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Kekal - The Habit of Fire CD (album) cover



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4 stars I have been listening to Kekal since their early, black/death metal days, and watch their 'progression' of style and musicianship from album to album. "The Habit of Fire" is their 6th full-length CD and they have been around for about 12 years, but yet there is still a long way for these guys to get the amount of attention they deserve, at least to worldwide prog-rock fans. Luckily, "The Habit of Fire" is their first album which gets the 'mainstream' distribution in North America (and better distribution in Europe as well), and thus the way to get better attention is bigger than their previous albums (which only available through independent metal music stores & mail-orders).

Musically, "The Habit of Fire" is simply displaying their own 'trend' of natural progression, which is more experimental and crazier than their previous one. I do have a hard time to classify this album into one sub-genre. The record labels (one in USA and one in Germany) tag it as 'Urban Avantgarde Metal'. But I'm not even sure that even term 'urban' and 'avant-garde' are the best way to describe the music on the album. The only way to know is by listening it by yourself!

"The Habit of Fire" is a 70 minute concept album that has 11 tracks, from a weird feedback-loop noise intro to the amazingly complex and progressive 15-minute epic song "Escapism". The songs are still connected with metal music at many points, but they also put every music style possible into the songs: danceable electronic beats, noisy industrial drones and harshness in the vein of Whitehouse and Einzurstende Neubauten, King Crimson-esque guitar chords and time-signature weirdedness, early Pink Floyd's soundscapes, jazz-fusion parts, and much much more, including hip-hop and death metal blast-beats drumming! Oh, not to mention the psychotic psychedelic parts that pop up here and there by surprise. But before you start to think that Kekal is just a mere knock-off of Mr Bungle and Fantomas (with all the 'throw everything in' trend), I have to say that it is not the case. Kekal has a certain amount of depth and flowing melodies put into their songs, which makes the cohesiveness and links between the mixed-up styles. Despite the complexity of the arrangements, super-detailed production, and the overly long playing time which make it extra hard to completely digest and understand at the first listen, this album has the kind of 'persona' which compels the listeners to listen to it over and over again without getting bored. And once you get hooked with it, you're gonna love this forever. Definitely progressive without being over-acting or comical. An essential release for avant-prog fans.

Kekal can be reached at

Report this review (#123845)
Posted Tuesday, May 29, 2007 | Review Permalink
4 stars Kekal has been around for a long time, over 10 years in fact. And they like to experiment and incorporate fresh new elements into their music. So when I first listened to "Habit of Fire", their debut release with Open Grave Records, I was not surprised to discover that they did not disappoint. The album incorporates many genres of music such as progressive metal, psychedelic rock, and even trip-hop. Starting out as more of a straightforward extreme metal band, they have taken something that might have grown stagnant and implemented a fresh new twist. Synthesizers and electronics are included liberally throughout the mix, but they don't overwhelm the songs, and the guitar sounds range from buzz-saw timbres to clean tones. The vocals are mainly clean, with just enough black metal style screaming to remind you that Kekal is a heavy band. And while being extremely experimental, the album stays accessible, with highlights like "Isolated I" and "The Gathering of Ants" being catchy enough for a wide range of audiences, but avant-garde enough to stop the most jaded of metal lovers in their tracks. In conclusion, Kekal is a band that is destined to stay fresh for a long time to come, if "Habit of Fire" is any example of the direction they are heading in.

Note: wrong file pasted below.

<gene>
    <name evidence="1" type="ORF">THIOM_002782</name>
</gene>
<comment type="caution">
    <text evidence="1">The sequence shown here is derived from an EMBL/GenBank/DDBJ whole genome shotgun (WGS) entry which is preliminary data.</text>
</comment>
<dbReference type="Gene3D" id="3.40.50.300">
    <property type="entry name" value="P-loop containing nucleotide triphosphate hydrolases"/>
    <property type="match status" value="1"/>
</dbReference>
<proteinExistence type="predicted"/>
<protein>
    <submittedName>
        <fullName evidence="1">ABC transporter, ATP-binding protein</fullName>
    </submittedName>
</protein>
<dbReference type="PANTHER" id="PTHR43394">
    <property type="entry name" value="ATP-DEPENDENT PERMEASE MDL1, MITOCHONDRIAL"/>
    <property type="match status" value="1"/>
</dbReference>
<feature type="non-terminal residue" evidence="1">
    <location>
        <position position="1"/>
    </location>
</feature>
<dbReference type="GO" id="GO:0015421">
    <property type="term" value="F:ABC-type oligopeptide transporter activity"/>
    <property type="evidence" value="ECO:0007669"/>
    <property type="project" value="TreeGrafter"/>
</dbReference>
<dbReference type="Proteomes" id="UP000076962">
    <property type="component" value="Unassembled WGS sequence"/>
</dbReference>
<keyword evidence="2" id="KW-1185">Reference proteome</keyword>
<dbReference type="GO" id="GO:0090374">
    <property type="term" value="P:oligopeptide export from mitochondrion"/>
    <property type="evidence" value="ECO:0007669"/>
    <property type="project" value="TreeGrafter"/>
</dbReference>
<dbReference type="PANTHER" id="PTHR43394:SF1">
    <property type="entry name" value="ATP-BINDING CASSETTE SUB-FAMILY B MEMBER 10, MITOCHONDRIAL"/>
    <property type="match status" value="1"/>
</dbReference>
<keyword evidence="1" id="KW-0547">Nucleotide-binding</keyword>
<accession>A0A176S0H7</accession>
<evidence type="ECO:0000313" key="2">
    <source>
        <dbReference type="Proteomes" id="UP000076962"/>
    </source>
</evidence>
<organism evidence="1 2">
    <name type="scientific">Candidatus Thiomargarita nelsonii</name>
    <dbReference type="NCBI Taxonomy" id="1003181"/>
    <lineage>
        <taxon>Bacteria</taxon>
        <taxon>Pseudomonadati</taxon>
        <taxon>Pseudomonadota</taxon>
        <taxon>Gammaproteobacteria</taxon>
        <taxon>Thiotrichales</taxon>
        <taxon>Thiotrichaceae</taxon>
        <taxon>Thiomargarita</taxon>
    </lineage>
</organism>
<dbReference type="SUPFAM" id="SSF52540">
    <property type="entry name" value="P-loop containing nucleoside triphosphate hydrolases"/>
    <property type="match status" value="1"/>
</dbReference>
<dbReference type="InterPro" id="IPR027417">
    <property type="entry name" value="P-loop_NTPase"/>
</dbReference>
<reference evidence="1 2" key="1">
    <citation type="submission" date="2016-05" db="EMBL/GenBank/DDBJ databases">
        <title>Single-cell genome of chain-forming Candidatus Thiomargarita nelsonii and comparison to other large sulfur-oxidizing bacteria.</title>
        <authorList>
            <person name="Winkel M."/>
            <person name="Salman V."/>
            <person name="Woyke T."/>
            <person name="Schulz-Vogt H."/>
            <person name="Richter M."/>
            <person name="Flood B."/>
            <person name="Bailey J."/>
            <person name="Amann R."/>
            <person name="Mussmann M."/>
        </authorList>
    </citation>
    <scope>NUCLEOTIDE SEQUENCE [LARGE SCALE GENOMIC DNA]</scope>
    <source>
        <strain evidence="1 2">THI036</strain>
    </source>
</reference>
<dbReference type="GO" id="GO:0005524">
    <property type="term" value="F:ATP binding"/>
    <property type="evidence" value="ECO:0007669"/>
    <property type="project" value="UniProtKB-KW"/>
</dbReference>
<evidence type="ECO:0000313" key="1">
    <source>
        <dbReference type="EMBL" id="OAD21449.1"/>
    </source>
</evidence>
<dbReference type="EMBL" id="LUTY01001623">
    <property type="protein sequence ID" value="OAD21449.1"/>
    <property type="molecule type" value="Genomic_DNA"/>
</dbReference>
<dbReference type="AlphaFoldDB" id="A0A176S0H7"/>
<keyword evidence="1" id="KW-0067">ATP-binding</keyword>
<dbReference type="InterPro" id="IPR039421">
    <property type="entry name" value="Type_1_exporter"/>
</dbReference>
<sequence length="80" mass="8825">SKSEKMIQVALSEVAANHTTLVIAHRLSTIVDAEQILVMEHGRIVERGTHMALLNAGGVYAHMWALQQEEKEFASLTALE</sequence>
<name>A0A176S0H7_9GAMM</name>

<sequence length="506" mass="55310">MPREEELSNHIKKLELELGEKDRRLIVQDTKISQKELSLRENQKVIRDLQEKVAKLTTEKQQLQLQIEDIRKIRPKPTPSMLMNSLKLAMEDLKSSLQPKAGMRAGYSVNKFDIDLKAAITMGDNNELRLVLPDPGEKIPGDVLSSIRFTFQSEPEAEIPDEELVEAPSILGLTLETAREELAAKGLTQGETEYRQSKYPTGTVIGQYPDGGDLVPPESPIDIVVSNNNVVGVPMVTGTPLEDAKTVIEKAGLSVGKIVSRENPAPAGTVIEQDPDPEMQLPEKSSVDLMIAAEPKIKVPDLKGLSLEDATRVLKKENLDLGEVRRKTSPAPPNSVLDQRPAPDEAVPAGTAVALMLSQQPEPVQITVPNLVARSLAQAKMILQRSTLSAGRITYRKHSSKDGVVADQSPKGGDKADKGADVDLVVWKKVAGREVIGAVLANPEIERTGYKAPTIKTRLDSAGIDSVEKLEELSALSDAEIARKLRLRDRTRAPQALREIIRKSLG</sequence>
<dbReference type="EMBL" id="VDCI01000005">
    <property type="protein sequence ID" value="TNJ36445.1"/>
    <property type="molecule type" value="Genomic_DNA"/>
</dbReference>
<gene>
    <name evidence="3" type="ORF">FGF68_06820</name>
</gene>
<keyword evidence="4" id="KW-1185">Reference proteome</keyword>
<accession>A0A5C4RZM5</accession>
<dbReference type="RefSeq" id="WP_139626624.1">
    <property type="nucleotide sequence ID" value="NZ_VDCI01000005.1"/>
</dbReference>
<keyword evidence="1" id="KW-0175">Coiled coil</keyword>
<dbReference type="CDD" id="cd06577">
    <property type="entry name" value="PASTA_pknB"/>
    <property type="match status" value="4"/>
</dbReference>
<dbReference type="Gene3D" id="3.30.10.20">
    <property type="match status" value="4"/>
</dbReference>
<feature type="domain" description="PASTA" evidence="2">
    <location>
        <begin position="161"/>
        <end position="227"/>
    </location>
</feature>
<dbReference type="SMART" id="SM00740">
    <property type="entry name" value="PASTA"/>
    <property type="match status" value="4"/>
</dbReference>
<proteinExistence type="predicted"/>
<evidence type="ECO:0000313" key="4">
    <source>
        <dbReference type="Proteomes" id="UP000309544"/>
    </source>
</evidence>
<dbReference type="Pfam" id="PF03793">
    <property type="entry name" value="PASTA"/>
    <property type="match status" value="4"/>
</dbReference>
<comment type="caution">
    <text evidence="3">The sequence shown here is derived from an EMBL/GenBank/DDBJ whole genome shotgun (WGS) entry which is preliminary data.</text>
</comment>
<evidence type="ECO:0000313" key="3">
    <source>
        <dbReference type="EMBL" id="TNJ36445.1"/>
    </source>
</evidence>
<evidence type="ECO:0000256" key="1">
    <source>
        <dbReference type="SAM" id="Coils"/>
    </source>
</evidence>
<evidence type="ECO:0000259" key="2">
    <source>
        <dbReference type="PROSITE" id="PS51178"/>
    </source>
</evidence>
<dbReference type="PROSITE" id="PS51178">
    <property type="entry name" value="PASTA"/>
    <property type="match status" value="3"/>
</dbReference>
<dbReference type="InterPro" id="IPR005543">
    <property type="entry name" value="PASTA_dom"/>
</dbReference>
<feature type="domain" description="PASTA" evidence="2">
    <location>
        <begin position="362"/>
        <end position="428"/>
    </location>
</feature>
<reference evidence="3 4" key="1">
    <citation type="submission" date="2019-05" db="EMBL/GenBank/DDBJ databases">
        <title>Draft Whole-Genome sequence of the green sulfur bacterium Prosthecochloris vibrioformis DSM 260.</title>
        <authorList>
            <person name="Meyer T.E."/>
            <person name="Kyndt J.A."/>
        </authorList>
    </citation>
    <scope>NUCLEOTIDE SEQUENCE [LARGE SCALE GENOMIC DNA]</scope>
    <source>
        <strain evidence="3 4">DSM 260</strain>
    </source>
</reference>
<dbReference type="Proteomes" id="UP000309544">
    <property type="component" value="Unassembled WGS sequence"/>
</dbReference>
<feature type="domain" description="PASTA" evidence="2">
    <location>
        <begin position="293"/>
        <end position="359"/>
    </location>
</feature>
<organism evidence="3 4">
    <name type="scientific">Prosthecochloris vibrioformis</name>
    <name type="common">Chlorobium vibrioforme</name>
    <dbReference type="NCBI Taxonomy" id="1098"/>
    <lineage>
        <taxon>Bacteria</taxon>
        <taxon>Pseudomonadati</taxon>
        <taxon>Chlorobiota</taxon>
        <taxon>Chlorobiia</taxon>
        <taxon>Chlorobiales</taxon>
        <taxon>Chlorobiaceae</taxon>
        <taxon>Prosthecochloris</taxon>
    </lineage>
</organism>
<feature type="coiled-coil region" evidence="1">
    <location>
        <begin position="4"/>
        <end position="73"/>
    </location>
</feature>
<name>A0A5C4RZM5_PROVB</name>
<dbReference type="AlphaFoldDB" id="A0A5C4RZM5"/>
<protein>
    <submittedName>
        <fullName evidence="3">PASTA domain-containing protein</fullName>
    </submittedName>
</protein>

Report this review (#127404)
Posted Tuesday, July 3, 2007 | Review Permalink
5 stars When listening to Kekal, nothing else comes to mind except they always put lots of new things to every new album they made. The Habit of Fire is not the exception. Their sixth album delivers new ideas of what progressive metal should be: innovative.

Everyone knows that the progressive metal scene is getting stagnant nowadays, with no new and interesting things offered by the genre's most popular bands, and most of these bands just play highly-skilled instrumental-ability as a show-off factor, combined with boring songwriting and typical high-pitched vocals. But Kekal leaves lots of interesting things to be desired. They could make complex time-signature acrobats and fast technical guitar solos, but they chose to stick with the flowing songwriting, and focus on the genre cross-overs (jazz fusion, trip-hop, ambient, industrial, etc......) with a strong fixation towards electronic music.

There is a growing and demanding movement called 'avantgarde metal', to refer to metal bands that are progressive but not stagnant. Kekal may be fall under this new and hot movement, but Kekal will still be Kekal. Maybe in next couple albums they would become some sort of an electronic band rather than metal. It's a big question but I don't care, as long as they will still deliver high quality music. "The Habit of Fire" is an amazing album despite of its weirdness and eclecticism that made the band being tremendously underrated and overlooked everywhere. Essential to everyone that is looking for something fresh and unique.

Report this review (#133259)
Posted Wednesday, August 15, 2007 | Review Permalink

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